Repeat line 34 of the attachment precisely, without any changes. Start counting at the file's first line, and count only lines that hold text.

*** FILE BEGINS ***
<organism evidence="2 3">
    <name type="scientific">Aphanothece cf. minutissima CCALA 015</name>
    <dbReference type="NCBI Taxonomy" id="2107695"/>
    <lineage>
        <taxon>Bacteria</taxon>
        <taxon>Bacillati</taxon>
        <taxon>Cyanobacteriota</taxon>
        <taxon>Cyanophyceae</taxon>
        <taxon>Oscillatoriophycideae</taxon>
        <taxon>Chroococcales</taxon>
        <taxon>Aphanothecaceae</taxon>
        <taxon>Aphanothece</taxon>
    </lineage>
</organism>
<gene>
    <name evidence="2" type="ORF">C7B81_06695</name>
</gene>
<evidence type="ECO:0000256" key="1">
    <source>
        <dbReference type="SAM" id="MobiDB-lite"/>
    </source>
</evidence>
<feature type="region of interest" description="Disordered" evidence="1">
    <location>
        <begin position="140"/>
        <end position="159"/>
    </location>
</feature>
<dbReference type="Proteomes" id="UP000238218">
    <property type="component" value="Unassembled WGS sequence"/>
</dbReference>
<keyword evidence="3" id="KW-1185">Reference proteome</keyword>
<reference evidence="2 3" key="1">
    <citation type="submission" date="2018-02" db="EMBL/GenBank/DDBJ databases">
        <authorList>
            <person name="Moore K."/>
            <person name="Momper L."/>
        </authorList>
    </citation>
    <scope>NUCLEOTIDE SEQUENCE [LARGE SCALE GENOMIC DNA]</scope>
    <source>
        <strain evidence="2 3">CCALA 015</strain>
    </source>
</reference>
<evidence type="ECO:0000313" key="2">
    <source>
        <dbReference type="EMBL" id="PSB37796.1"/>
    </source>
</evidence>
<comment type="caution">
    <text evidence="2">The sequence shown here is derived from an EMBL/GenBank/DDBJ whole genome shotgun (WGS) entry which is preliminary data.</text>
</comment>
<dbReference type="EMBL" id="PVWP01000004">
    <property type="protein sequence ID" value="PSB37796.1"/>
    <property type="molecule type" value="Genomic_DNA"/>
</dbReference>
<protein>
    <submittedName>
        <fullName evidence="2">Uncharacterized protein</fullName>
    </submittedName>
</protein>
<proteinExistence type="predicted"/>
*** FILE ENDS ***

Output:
    <citation type="submission" date="2018-02" db="EMBL/GenBank/DDBJ databases">